What Exactly Is an Independent Film?
The concept of making an independent, or indie, film has become a bit blurred over the years. The term itself is slippery, given that most major studios now have branches that are deemed “independent,” when in fact filmmakers and their productions are under the studio umbrella. The classic definition of independent filmmaking means funding (usually on a shoestring) and producing a film outside the auspices of a studio. What often confuses things is that there have been independent studios, like New Line Cinema, Miramax, and Hemdale, that distributed independent films. All three of those studios have now been absorbed into larger entities. With each passing year, the lines between true independent filmmaking become slightly more fuzzy, especially given the high-profile publicity accompanying films like
A common view of what industry professionals still deem an independent film is one that someone makes himself, but distributes through a studio. Given that the studio didn't finance the project, the film remains independent while at the same time reaping the benefits of being distributed by the studio to a mainstream audience.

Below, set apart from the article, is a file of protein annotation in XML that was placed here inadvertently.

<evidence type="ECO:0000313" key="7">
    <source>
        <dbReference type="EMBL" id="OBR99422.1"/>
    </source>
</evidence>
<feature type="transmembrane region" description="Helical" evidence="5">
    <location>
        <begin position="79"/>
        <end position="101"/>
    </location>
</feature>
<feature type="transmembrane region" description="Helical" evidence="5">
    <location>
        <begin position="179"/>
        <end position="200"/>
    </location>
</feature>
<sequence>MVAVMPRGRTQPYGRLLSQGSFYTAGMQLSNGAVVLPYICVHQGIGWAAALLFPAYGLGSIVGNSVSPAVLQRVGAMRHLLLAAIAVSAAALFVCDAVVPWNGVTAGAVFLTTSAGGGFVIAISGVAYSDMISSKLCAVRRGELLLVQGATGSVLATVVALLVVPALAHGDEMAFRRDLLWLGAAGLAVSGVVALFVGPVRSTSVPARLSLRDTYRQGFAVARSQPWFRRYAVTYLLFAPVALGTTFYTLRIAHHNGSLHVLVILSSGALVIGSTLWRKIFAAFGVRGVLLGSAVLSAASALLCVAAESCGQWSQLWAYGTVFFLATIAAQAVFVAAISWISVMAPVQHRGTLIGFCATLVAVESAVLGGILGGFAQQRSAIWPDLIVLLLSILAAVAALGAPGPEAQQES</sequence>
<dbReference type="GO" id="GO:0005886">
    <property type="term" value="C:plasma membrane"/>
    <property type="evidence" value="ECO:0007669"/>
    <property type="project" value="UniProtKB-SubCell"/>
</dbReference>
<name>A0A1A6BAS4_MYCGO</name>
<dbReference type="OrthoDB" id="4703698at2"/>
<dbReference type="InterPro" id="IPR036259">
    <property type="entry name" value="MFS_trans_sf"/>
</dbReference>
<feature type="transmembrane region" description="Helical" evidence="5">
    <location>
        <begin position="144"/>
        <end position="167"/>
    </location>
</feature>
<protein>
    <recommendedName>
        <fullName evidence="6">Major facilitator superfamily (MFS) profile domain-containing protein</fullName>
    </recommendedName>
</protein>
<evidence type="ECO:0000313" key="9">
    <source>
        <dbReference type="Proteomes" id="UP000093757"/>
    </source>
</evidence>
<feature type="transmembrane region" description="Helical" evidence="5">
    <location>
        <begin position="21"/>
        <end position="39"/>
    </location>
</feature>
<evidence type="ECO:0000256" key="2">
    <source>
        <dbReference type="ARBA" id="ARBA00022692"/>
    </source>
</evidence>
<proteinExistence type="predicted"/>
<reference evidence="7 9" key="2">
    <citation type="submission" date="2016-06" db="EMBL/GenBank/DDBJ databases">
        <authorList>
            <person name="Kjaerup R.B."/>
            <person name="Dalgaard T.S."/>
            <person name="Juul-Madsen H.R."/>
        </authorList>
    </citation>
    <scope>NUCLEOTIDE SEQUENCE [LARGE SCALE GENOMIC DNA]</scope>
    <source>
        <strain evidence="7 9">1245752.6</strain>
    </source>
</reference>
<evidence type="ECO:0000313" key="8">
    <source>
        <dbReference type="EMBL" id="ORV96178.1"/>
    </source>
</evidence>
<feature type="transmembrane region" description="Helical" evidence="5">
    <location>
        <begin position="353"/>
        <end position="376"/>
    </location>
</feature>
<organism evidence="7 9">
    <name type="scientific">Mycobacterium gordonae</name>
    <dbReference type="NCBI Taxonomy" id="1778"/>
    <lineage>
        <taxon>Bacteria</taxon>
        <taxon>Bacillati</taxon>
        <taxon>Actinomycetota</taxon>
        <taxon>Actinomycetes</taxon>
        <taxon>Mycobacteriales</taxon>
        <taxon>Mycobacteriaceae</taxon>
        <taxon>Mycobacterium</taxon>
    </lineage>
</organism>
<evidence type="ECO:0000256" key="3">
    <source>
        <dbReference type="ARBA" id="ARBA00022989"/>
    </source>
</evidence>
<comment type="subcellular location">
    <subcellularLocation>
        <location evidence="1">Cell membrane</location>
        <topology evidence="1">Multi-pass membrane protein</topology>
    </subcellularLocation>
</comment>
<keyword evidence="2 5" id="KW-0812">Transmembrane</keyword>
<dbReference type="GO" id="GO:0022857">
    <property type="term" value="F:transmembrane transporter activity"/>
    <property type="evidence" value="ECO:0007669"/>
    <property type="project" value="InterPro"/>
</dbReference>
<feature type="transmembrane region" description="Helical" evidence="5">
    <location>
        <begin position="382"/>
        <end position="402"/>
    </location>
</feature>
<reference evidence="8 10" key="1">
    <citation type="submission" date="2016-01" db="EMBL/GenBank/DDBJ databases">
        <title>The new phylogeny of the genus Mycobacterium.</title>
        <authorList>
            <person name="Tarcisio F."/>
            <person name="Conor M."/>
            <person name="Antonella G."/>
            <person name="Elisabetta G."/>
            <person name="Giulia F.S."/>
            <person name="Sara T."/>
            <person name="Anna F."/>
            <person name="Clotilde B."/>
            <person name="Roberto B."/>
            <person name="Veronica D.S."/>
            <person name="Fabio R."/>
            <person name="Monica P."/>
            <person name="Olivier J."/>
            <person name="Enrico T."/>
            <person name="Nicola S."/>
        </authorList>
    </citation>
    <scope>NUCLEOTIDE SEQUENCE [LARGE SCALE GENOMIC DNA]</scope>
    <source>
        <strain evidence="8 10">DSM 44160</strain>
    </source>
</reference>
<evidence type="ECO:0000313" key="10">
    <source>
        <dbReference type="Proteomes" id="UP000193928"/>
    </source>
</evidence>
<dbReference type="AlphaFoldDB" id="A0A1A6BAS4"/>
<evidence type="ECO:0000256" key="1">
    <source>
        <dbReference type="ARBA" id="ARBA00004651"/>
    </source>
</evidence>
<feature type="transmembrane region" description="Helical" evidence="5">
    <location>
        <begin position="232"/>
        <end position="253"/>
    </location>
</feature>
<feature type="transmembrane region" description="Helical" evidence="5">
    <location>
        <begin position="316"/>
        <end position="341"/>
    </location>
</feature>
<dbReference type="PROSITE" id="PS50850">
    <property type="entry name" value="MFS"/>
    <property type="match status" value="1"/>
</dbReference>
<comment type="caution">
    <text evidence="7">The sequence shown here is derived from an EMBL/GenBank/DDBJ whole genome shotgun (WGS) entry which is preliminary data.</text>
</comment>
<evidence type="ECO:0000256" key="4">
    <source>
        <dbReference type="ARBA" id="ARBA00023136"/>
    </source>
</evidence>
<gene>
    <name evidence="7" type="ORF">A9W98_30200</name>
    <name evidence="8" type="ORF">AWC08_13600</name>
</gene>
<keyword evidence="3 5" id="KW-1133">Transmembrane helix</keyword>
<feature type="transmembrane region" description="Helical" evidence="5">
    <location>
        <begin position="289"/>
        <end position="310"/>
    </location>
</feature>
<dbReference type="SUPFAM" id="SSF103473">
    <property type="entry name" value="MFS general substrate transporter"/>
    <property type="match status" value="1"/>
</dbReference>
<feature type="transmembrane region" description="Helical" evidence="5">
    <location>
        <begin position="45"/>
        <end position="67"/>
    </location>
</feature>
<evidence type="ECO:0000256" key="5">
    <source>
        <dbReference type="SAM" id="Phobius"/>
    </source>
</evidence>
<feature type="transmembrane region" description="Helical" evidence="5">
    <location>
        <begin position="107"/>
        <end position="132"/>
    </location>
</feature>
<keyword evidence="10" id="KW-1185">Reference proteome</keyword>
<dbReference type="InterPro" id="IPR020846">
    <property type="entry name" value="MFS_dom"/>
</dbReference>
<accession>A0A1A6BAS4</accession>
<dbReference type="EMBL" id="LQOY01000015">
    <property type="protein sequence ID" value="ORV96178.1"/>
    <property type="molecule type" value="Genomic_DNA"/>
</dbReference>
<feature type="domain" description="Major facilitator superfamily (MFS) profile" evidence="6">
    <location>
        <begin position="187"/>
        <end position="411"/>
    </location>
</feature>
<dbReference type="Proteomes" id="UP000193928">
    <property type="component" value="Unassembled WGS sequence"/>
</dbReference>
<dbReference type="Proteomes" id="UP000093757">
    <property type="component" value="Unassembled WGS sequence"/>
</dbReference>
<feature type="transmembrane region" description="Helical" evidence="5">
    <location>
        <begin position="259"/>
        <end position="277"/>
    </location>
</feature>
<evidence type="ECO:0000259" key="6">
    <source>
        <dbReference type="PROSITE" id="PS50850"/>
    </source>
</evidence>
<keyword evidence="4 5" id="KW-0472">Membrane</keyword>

Independent films are sometimes commercially viable, but almost always contain artistry in the form of raw characters, emotion, humor, and trauma all bound together by unconventional storylines. In many cases, they're directed by first-time filmmakers, most of whom have to cut corners and make more than a few personal sacrifices to get their work recognized. The indie route is a path paved with grand visions and great intentions, and it's laid the groundwork for more than a few famous filmmakers.